By Aman Raina, Sage Investors
Special to the Financial Independence Hub
One year ago I opened up an investment account with one of the new online portfolio management companies that have been taking the financial services landscape by storm. I wanted to see how these type of Robo Adviser services work and more importantly perform. I deposited $5,000 of my own money and decided to track how it performed and capture any notable observations on my blog.
So let’s dive in and check how much money my ROBO made for me this past year. First let’s look at the portfolio returns.
My ROBO portfolio lost money last year. 2.15 per cent to be exact. Then again, many stocks and ETFs lost money last year. The learning point here is that ROBO services can lose money just as well as other portfolio management services. Don’t expect any marketing campaigns to tell you this. The thing is … it’s OK. To expect ROBO advisers to be perfect and make money on every holding is unrealistic.
In terms of asset allocation of my ROBO portfolio, below is the breakdown at year-end January 28, 2016. Remember, when I setup my account, I answered a series of questions that assessed my risk tolerance and subsequently determine the type of portfolio the Robo Service would create and manage for me. In my case, because I have a high proficiency and literacy about stocks and investing, ROBO proceeded to rate me as a 9 out of 10 on the risk tolerance scale.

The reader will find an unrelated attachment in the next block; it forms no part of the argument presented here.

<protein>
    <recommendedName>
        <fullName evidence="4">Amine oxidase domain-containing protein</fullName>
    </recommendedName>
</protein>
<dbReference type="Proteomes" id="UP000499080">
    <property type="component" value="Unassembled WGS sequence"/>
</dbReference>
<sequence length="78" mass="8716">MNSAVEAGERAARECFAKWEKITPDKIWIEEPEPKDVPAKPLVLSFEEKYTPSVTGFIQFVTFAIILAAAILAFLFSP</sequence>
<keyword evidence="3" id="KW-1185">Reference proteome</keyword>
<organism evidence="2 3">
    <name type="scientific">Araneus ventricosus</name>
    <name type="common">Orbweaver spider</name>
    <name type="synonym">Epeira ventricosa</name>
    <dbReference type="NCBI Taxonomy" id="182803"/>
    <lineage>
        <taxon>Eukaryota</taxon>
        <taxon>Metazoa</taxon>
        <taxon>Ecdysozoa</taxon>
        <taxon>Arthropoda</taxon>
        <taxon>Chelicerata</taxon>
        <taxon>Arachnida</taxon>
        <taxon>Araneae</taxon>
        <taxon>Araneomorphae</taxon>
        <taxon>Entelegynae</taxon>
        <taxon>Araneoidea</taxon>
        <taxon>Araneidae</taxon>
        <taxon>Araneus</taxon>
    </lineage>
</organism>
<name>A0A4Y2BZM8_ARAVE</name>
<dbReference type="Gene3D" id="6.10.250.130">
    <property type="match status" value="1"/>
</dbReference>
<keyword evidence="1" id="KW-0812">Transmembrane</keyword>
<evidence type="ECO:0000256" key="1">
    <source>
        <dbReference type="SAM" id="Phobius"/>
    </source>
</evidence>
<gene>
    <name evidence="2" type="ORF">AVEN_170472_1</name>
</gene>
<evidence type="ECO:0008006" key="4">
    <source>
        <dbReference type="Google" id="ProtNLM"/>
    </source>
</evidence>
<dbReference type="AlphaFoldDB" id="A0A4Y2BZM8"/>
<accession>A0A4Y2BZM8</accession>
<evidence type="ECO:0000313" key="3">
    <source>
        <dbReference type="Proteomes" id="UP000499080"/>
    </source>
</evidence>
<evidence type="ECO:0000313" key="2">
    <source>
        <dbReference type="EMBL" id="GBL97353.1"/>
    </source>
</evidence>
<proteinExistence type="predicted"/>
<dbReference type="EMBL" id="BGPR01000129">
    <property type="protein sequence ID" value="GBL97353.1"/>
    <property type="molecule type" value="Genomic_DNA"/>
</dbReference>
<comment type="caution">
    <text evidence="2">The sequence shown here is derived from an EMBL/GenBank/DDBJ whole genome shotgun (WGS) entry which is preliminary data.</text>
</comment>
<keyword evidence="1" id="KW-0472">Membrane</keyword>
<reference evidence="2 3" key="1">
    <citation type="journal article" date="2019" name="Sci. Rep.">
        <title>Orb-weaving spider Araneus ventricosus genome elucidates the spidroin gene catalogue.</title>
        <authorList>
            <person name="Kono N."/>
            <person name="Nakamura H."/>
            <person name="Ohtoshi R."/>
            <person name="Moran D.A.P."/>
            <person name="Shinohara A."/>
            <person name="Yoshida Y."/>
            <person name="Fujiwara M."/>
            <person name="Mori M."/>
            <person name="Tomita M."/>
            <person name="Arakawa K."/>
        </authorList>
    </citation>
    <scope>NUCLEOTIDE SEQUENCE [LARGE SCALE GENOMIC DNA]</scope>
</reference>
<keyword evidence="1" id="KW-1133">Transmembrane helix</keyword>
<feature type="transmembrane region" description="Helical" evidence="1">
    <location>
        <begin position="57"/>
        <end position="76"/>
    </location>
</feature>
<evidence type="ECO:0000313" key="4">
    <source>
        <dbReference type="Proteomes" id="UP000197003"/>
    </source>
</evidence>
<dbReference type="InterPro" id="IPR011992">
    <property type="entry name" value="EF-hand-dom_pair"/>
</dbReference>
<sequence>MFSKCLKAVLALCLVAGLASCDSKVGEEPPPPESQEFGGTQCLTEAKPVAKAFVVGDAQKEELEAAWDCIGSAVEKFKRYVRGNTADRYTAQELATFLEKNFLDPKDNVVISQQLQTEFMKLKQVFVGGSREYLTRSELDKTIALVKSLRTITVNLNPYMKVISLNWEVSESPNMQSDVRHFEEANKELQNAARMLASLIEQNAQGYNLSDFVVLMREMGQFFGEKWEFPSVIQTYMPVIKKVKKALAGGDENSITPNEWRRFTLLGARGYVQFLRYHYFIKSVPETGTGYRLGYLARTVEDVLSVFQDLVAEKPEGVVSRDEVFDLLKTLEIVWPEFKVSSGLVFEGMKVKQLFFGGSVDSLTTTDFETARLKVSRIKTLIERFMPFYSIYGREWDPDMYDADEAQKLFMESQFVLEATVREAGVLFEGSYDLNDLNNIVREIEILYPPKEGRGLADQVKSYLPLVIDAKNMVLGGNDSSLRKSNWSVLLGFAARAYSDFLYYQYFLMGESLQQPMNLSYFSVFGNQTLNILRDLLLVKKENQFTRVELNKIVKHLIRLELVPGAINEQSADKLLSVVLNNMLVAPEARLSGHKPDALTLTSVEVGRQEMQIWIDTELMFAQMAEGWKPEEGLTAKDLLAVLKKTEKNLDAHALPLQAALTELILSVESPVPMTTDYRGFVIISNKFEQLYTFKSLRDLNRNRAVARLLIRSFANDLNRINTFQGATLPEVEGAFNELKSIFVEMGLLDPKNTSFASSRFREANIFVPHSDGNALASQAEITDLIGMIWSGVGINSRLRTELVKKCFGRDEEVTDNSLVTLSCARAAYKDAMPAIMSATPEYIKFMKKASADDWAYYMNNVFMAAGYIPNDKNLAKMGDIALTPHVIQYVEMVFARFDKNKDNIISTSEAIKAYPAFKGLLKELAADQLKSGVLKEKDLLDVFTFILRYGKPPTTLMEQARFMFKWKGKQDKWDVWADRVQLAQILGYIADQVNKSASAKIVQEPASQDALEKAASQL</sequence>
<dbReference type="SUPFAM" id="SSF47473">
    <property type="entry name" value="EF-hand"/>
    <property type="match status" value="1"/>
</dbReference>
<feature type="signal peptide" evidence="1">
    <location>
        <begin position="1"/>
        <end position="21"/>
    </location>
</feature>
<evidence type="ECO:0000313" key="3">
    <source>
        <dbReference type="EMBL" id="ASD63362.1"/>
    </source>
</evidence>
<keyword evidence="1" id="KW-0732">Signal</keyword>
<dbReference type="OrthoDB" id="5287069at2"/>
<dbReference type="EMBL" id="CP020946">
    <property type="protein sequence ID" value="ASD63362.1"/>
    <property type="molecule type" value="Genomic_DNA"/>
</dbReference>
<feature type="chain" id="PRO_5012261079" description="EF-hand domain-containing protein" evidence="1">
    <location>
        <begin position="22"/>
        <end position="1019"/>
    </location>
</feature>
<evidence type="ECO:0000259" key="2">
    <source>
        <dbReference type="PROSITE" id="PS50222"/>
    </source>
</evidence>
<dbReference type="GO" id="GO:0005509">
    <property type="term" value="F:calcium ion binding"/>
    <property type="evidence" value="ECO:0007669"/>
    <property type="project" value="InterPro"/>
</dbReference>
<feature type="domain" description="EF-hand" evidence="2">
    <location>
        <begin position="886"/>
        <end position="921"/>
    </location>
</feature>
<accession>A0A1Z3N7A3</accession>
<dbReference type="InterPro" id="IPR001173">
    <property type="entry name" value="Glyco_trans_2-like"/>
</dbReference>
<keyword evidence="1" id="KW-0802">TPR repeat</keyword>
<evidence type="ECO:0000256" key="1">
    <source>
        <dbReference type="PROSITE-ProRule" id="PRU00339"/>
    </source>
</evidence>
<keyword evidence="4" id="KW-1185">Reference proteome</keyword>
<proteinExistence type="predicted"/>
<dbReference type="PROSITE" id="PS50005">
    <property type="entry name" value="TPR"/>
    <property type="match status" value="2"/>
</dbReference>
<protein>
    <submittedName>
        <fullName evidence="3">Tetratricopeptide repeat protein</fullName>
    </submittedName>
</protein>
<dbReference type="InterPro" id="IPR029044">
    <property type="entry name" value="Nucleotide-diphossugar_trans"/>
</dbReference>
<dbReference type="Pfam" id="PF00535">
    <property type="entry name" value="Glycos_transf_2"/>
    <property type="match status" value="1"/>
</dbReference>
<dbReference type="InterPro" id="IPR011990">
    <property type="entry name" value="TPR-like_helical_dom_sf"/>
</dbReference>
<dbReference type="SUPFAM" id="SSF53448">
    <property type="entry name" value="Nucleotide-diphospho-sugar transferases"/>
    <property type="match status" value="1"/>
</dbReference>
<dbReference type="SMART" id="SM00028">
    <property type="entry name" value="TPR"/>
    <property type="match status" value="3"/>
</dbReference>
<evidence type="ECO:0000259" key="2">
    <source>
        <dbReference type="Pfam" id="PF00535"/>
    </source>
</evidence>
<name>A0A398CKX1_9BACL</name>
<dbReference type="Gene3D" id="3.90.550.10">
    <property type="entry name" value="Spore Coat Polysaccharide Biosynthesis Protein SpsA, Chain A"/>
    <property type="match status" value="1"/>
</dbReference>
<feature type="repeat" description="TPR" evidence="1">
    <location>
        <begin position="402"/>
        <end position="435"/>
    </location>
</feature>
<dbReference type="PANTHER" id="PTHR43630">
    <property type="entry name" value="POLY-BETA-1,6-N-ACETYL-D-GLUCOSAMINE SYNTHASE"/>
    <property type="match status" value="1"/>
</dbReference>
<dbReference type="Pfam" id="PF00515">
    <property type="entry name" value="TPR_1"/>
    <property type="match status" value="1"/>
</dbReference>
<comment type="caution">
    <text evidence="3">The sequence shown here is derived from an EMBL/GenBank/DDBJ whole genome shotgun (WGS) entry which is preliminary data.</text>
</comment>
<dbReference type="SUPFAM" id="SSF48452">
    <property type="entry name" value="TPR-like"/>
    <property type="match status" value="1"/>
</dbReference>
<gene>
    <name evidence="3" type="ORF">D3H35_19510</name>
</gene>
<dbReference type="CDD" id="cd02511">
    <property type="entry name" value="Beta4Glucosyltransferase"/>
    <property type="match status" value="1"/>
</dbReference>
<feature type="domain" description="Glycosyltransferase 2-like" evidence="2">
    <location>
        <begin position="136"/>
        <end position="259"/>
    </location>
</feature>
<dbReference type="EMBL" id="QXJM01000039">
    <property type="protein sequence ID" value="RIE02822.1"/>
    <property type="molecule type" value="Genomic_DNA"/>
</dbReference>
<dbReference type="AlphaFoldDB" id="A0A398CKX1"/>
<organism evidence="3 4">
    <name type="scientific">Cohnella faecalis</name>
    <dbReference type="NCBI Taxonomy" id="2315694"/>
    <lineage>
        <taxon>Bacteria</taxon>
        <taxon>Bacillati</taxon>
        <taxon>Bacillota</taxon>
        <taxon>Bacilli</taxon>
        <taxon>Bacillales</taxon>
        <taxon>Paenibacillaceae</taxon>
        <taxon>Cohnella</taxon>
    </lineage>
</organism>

The table below outlines the asset allocation when I setup my ROBO portfolio in January 2015 along with the current asset allocation. I’ve also tried to compare the 1 year returns of each asset class/ETF with a similar benchmark index where possible.
I tried to put together a weighted average return of an equivalent benchmark for the ROBO portfolio and the most reasonable number I could calculate was approximately -7.46 per cent. Based on this, it appears ROBO was relative to other benchmarks able to preserve more of my savings. That’s always ideal in a down market. Remember though the point of a ROBO portfolio is to deliver returns that match the overall market. Out performance of various indexes or benchmarks is not expected here. What I do expect from equity components of the portfolio are returns that strive hard to earn at least the long term return of stocks which over the past 125-150 years has been in the 6-8 per cent range. Score around there and that my friend is a good year. With exception of the US ETF, nothing really came close to that level of performance. Clearly ROBO didn’t have a good year. It didn’t lose as much money as some indexes, but I ended the year with less money than I started out with. Again it’s only one year.